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Reflections of an autistic herbalist, poet, and Feri priest.

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Edge of the Woods

I have always walked at the edges of worlds.

Growing up in suburban Massachusetts in the 1980’s, nobody knew what to make of the kid who could give long lectures on American and Irish history but couldn’t tie his shoes or keep track of homework assignments and lacked the social skills to put together a Dungeons & Dragons game.

Nor did I know what to make of the people around me. I was constantly waiting for my people – who at various times included Luke Skywalker, the Daoine Sidhe, King Arthur, and Carl Sagan – to come find me and take me where I really belonged. But, they never did, so I disappeared into fantasy novels and into the swamp behind my house where sometimes strange creatures flashed at the edge of my field of vision.

In college, psychedelics gave me a framework of understanding the co-existence of multiple levels of reality and the fluidity of consciousness. And I began to realize that the difference between me sober and me on acid was roughly proportionate to the difference between sober me and sober anyone else around me.

It was a decade later when a visitation from Brighid and the subsequent purchase of my first copy of The Spiral Dance revealed to me that the worlds I crossed into and the beings I encountered in childhood were real, and that I could learn to engage with them again.

It was another five years after that before my career as a political organizer ended as one would expect the career of an organizer with minimal executive function skills and no ability to make small talk to, and praying to Brighid brought me first to herbalism and then to my Feri teacher.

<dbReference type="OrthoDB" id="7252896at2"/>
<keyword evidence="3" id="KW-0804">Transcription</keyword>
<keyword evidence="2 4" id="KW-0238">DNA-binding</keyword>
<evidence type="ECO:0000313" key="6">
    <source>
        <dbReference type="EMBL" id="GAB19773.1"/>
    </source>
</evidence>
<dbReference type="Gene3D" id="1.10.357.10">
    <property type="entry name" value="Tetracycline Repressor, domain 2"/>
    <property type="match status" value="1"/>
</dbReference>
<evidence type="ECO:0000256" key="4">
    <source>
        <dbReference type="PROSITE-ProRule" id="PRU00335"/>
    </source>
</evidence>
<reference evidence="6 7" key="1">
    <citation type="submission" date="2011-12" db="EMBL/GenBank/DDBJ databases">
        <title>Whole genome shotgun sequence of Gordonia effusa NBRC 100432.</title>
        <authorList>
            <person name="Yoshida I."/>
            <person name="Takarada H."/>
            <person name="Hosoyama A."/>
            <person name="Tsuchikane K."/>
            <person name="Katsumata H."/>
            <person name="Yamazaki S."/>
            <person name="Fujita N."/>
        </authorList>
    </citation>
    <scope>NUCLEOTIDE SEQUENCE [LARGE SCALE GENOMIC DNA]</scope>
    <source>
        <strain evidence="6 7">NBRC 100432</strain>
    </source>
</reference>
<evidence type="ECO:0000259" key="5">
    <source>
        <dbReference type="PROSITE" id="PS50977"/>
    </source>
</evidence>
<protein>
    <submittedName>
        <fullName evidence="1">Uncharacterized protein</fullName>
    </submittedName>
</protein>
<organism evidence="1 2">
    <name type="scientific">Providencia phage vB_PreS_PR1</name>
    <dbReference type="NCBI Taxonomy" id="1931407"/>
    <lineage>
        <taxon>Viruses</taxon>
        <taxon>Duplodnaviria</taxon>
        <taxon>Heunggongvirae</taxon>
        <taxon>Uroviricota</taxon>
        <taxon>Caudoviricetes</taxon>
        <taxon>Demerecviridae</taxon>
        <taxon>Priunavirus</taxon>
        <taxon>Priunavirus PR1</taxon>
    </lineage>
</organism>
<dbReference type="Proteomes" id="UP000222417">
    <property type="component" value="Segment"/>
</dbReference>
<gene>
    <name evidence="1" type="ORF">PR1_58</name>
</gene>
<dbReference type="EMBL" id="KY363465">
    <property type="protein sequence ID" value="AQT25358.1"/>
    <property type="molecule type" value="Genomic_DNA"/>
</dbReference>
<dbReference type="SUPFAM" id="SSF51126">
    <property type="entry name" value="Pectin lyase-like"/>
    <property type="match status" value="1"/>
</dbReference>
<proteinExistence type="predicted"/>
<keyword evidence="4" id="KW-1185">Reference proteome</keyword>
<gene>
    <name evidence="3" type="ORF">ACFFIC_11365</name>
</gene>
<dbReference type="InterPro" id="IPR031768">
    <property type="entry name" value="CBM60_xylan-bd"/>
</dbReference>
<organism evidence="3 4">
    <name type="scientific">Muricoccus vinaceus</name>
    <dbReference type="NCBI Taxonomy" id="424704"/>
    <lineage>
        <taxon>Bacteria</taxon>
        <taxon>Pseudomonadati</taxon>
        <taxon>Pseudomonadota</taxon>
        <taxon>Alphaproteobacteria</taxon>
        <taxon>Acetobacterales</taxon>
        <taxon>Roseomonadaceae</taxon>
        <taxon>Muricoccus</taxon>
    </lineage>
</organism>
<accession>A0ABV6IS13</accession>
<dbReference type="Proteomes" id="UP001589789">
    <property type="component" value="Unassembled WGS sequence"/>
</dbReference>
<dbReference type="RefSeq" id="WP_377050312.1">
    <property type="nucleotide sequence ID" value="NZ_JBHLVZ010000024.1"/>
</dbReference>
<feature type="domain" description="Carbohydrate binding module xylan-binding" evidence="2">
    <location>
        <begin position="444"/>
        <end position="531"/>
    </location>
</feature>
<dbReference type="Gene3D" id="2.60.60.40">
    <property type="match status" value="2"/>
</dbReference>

It was a few years after that that I found out I was autistic.

To quote Autistic scholar, Nick Walker “"Autism is a genetically-based human neurological variant [. . .]" that "tends to make the autistic individual’s subjective experience more intense and chaotic than that of non-autistic individuals:[. . .] the autistic mind tends to register more information, and the impact of each bit of information tends to be both stronger and less predictable."

In other words, we see and experience things differently and more intensely than other people do – which makes living in this culture challenging at times. Some of our ancestors were more fortunate.

Cultures around the world traditionally sent the strange ones among them, the ones who thought and moved and spoke differently, the ones who might have been more comfortable connecting with plants and animals and gods than with other humans and the ones who didn’t draw sharp lines between the human and other-than-human and the living and the dead, to live beyond the edge of the village. But they kept them close by – because sometimes you need someone to intercede with other worlds and other species, sometimes you need someone to read strange patterns in the world, sometimes you need someone who thinks in non-linear ways to find a new approach to a problem that nobody else can serve. They became the witches at the edge of the woods.

This column is the attempt of a Feri witch at the edge of the temperate rainforest to communicate my experiences and perceptions. May my musings and reflections help you see your world in new ways.

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Sean Donahue is a highly neurodivergent wild forest creature who lives on traditional Klickitat territory in Trout Lake, WA and has an herbal practice in Portland and Beaverton, OR. He is an initiated priest of the BlackHeart line of the Feri Tradition of witchcraft, and carrier of the Green Wand. To learn more about his work go to.
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  • Lizann Bassham
    Lizann Bassham Saturday, 01 October 2016

    Welcome to the PaganSquare blogging community. I look forward to your insights and observations.

  • Jamie
    Jamie Tuesday, 04 October 2016

    Mr. Donahue,

    Thanks for sharing!

    Being different seems like a curse when we are young, but the Deathless Ones have blessed you with the ability to see the world in a way the others around you can't.

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